Veteran education writers know that the real “March Madness” has nothing to do with basketball, but rather the wild and crazy stunts principals will do to challenge their students to read books during March, which has assumed the title of “Reading Month.”
I've escaped the duties of writing about principals banished to the roof or having their heads shaved, though those events were always fun photos.
But that doesn't mean we can turn our focus away from reading during this special time. As usual, we do things a little differently here. The month is rebranded "March is Mostly Mets Reading Month" and we need to celebrate!
Each day of the month, we’ll highlight a wonderful book – in addition to the R40 Countdown, bad postcards and adventures of a traveling gnome.
One caveat: I tend to favor non-fiction.
Actually, my pleasure reading is fairly limited to non-fiction about the Mets and presidents. I did read, and enjoyed, the Harry Potter books and my daughter made me read all three Hunger Games books before I was allowed to see the first movie.
But the Mets-presidents section of the bookshelf has many good stories, and you can feel free to share some of your favorites. It's also possible we will divert to non-presidential, non-Mets books of some kind on some days. Anything is possible.
Let’s start with an obvious classic:
March 2: “Faith and Fear in Flushing” by Greg W. Prince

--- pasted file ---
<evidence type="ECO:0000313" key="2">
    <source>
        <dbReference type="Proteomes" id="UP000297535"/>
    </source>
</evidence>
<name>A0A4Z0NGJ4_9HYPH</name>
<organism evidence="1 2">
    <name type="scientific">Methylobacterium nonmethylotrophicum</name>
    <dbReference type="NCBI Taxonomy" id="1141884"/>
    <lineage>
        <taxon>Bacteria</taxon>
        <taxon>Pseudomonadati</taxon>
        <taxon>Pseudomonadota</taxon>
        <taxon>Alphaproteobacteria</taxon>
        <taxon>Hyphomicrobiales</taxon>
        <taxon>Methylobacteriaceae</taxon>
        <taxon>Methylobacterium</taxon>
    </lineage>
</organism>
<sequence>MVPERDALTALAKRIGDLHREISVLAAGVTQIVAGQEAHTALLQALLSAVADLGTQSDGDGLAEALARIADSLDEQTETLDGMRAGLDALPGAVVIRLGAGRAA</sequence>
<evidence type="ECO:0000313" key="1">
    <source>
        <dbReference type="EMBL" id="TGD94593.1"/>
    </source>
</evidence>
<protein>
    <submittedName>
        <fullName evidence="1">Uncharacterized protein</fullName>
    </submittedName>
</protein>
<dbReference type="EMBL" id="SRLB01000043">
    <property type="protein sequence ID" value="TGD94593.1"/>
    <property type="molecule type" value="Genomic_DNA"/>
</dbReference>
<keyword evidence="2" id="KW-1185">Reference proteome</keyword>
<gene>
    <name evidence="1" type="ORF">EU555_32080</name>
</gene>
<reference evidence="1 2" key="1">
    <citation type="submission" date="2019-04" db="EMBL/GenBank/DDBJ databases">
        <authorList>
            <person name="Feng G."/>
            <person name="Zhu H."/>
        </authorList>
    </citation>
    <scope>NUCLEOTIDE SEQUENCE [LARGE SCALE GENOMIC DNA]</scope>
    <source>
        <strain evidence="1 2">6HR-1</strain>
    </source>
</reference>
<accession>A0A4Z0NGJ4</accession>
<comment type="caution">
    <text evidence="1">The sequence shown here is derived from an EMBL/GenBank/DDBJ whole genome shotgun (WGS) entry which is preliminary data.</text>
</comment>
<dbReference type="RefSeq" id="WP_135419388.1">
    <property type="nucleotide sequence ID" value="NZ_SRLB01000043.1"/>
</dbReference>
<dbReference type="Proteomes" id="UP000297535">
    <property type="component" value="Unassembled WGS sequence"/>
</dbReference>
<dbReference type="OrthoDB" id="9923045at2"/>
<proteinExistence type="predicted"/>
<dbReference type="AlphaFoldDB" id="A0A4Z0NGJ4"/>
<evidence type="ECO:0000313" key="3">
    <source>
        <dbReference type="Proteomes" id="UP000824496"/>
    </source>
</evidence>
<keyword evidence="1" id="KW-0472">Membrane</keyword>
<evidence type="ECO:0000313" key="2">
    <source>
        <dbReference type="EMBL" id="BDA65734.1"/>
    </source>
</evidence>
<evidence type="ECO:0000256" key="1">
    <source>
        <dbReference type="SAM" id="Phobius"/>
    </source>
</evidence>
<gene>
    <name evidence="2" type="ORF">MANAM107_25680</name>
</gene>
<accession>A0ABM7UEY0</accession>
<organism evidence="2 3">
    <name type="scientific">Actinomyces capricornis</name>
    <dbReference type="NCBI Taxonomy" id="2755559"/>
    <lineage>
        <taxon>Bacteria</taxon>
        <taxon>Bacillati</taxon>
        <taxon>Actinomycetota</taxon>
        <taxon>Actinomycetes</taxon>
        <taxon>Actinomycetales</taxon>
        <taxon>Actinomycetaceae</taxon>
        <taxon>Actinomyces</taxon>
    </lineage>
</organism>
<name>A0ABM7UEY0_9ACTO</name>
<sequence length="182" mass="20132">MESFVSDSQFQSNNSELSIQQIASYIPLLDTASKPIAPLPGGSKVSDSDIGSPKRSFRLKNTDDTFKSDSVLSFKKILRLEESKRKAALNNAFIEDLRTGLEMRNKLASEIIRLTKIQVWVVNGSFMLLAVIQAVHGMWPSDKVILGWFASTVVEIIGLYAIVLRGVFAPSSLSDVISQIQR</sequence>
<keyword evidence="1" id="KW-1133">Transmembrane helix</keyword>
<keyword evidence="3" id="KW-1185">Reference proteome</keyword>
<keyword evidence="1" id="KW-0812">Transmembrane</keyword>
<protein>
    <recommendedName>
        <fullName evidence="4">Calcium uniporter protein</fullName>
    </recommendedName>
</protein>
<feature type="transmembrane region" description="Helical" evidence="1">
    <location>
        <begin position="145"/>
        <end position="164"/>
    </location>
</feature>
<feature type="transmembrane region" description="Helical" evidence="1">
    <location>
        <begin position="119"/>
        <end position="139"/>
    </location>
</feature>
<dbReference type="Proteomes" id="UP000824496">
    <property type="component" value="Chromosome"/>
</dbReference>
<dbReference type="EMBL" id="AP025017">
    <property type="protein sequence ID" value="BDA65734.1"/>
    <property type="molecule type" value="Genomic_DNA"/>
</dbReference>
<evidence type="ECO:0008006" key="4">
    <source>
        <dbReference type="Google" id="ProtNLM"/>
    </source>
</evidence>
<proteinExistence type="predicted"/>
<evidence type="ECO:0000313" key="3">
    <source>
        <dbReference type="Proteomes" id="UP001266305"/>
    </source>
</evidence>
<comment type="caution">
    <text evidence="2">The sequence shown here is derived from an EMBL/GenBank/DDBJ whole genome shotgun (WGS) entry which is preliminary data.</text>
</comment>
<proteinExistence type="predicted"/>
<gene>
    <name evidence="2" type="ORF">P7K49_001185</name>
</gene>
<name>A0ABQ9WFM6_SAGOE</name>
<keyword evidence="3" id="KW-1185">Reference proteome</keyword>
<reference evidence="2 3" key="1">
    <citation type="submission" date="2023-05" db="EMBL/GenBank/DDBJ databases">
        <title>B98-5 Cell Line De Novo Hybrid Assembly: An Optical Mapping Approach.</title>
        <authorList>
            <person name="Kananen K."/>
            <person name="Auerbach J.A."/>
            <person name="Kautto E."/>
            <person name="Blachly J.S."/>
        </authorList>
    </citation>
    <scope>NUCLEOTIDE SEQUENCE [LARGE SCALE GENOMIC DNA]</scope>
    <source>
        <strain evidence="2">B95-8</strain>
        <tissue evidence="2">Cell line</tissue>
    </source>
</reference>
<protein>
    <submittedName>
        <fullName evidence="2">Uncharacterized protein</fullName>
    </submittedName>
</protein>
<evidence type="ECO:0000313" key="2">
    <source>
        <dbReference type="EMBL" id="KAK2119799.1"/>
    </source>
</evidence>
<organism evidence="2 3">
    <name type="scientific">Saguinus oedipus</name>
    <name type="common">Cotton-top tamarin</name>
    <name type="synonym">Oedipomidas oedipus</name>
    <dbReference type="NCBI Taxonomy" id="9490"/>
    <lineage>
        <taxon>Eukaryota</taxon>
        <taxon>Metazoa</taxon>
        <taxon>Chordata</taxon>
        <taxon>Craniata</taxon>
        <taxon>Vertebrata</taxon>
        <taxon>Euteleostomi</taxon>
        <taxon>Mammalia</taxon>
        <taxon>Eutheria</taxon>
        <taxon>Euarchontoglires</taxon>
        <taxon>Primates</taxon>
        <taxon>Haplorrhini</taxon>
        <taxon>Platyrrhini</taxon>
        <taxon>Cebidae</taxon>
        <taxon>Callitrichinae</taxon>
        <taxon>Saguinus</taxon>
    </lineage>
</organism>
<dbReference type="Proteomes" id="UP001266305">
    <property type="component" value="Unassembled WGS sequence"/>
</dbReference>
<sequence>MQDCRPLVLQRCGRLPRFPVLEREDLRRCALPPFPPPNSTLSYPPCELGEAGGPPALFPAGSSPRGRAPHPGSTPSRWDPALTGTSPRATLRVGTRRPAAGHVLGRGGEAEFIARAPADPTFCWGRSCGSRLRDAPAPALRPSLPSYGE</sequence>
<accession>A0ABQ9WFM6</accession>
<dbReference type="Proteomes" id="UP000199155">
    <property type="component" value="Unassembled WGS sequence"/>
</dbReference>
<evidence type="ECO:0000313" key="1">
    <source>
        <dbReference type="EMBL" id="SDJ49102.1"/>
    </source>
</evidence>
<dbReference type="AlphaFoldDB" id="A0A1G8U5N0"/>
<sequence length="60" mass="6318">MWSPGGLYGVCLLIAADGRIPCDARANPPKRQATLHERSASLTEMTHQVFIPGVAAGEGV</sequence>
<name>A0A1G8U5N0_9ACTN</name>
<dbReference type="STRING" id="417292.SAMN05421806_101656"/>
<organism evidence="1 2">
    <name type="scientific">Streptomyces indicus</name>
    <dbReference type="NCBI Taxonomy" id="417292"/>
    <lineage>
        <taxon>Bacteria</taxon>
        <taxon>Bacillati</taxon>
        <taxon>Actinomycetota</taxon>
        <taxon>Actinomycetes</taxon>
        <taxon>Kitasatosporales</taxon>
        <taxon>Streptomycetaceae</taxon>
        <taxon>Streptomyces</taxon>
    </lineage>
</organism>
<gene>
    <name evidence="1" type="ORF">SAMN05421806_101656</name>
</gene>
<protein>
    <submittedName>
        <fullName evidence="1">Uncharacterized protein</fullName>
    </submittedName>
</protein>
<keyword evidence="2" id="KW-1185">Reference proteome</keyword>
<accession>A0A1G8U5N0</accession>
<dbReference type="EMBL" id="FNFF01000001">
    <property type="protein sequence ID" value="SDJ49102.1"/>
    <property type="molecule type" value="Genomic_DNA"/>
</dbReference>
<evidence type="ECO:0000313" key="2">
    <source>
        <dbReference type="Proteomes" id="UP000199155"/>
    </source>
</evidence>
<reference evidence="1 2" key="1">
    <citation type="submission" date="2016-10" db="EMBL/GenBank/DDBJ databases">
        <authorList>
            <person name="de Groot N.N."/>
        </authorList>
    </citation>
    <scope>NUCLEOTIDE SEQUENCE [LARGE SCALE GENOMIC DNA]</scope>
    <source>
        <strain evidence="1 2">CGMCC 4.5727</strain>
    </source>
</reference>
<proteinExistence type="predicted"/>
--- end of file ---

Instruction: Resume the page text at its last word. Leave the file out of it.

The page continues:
Published in 2009
Greg is one half of the writing duo that fills the blog of the same name, and it’s a daily visit for Mets fans who like their baseball with heart and who don’t need an hourly fix of Dillon Gee trade rumors or Matt Harvey elbow updates, not that there’s anything wrong with that.
Greg’s a fellow Long Island native who tells his personal story of following a team we all know and love through its numerous ups and extended downs. Greg explains how our lives are not centered around the baseball team, but that the Mets are right there with us like a beloved relative who is prone to breaking our heart, making the good times shine so much more brightly.
A person who doesn't know a thing about baseball could still enjoy this story and a fan of the sport – and especially this team – will appreciate the bond that we all share with the Mets, and with our fellow Mets fans.
Plus, Greg might be the nicest guy ever.